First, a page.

When it comes to the perfect Traeger prime rib, the internal temperature is crucial. So do yourself a favor and get a reliable thermometer. I love to use this ThermoWorks leave-in thermometer while doing long cooks on the smoker. It connects via WiFi, and you can monitor your cook from the comfort of your couch!
For shorter cooks or extra reassurance, I also have a ThermoWorks instant-read. These are essential tools to have in your BBQ arsenal!
How to Smoke Prime Rib on the Traeger
Step 1: prepare the prime rib and Traeger
Remove the prime rib from the fridge and allow it to rest at room temperature before grilling. Preheat your Traeger to 225°F using your favorite pellets. You can use either a boneless or bone-in prime rib. My local butcher cuts the bones off the prime rib roast and ties them back on with twine. Tying the bones on with twine makes it easy to trim after the prime rib is taken off the Trager. It also allows you to season all sides of the prime rib with the dry rub, even underneath the bones. Be sure to trim off any excess fat from the prime rib before seasoning.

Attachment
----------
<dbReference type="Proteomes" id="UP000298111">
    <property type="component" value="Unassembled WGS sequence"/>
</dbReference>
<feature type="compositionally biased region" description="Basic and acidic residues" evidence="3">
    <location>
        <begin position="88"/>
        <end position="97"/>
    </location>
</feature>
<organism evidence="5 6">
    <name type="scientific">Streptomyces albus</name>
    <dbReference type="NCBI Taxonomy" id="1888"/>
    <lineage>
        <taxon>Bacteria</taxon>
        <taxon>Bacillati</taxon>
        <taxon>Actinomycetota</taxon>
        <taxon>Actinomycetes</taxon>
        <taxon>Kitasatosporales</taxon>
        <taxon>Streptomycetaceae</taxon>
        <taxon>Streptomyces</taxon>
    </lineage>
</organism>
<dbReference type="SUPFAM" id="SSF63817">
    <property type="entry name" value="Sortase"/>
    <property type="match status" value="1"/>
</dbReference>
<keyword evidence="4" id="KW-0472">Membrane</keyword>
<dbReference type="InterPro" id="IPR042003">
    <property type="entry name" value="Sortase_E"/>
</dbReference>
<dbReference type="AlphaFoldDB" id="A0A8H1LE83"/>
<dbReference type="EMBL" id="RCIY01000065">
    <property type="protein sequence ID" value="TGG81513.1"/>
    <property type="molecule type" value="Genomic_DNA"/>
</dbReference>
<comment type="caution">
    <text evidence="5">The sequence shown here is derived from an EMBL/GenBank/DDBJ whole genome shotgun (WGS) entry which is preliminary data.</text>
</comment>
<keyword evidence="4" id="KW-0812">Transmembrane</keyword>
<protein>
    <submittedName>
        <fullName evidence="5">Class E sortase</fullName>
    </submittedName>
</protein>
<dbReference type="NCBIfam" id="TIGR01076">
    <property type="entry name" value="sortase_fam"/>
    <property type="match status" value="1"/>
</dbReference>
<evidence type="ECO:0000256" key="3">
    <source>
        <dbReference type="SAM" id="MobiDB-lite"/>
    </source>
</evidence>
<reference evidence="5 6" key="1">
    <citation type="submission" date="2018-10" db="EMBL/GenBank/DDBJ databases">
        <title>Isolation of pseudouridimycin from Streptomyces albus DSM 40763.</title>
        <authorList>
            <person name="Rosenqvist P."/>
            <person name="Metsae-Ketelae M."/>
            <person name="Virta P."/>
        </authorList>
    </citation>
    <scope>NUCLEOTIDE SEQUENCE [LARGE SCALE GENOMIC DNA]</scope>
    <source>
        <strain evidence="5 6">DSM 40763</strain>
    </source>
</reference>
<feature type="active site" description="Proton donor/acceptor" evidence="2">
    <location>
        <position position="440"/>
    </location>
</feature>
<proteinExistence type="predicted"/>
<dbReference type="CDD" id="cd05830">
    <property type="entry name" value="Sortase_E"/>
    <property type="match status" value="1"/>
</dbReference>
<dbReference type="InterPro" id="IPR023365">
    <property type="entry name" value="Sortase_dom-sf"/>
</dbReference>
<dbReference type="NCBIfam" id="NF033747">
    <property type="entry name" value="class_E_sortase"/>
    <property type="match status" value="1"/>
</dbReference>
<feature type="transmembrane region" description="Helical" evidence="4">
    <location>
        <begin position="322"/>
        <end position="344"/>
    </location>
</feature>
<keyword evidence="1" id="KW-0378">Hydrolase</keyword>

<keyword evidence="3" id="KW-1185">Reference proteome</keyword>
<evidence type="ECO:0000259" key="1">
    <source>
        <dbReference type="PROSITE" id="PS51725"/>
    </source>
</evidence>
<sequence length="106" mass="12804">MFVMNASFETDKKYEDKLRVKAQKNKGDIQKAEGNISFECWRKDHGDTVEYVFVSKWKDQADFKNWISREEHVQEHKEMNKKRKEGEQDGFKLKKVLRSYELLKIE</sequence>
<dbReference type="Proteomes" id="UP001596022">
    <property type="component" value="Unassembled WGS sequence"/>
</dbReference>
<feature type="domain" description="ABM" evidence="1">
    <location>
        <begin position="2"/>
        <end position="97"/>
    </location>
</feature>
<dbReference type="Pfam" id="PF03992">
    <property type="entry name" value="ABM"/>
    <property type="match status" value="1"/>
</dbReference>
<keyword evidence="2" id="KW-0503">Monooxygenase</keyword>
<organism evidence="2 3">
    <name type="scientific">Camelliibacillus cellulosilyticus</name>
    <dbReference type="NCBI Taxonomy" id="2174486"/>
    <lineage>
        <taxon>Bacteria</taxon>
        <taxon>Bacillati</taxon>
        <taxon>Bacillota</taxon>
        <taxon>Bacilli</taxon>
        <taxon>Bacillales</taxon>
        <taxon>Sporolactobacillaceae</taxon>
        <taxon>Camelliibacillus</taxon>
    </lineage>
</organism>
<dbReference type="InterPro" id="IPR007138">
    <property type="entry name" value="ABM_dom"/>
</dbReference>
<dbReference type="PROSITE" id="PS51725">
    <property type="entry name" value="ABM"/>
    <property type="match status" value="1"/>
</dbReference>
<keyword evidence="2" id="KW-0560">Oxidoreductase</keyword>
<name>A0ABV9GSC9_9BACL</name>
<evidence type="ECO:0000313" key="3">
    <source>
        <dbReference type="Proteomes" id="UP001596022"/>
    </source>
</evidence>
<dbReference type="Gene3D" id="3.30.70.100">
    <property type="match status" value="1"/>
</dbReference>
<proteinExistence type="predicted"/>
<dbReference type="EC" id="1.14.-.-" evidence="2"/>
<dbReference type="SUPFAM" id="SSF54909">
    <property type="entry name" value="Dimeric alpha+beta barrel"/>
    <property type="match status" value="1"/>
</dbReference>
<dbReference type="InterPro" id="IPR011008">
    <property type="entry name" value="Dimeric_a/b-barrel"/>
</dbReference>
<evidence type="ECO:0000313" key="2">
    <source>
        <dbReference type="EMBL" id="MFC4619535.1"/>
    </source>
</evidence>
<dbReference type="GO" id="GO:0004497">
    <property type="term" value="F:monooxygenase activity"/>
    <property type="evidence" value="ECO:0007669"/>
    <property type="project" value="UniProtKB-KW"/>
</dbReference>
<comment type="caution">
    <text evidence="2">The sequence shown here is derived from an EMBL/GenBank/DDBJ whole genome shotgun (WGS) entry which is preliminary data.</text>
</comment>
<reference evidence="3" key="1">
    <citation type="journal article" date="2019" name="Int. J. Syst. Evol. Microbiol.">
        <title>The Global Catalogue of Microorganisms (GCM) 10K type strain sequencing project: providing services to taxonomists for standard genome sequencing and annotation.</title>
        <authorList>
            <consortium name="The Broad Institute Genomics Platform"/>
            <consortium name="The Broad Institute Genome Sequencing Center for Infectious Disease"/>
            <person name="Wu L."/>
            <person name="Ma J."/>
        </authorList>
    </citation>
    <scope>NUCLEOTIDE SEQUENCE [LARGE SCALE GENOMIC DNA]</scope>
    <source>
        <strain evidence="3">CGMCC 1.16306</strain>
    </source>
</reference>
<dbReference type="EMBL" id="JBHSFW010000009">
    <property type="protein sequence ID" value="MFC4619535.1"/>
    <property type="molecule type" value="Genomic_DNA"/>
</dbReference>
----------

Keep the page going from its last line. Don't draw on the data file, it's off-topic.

Step 2: coat the prime rib in the dry rub
Finely chop the fresh thyme and rosemary. Combine the fresh herbs with kosher salt, coarse ground black pepper, and garlic powder. Coat all sides of the prime rib with the dry rub.
Step 3: smoke the prime rib
Place the prime rib on the Traeger, bone side down. Cook the prime rib at 225°F for 3-4 hours, or until the internal temperature reaches 120°F. The prime rib will continue to cook to a perfect medium-rare while it rests. The USDA and FDA recommend cooking beef to an internal temperature of 145°F, but I prefer my prime rib to be medium-rare.
Step 4: rest and serve
Remove the prime rib from the smoker and allow it to rest for 20 minutes before slicing and serving. While the meat is resting, the carry-over cooking will bring the internal temperature up several more degrees.
Tips and Tricks for the Perfect Prime Rib
- For a more smoky prime rib, set your Traeger for low and slow. I smoke mine at 225°F, which allows the Traeger to impart more smokiness into the meat. If you prefer less smoke, you can cook your prime rib at a higher temperture. Try 275°F or 325°F and pull the prime rib once it reaches an internal temperature of 120°F and allow it to rest.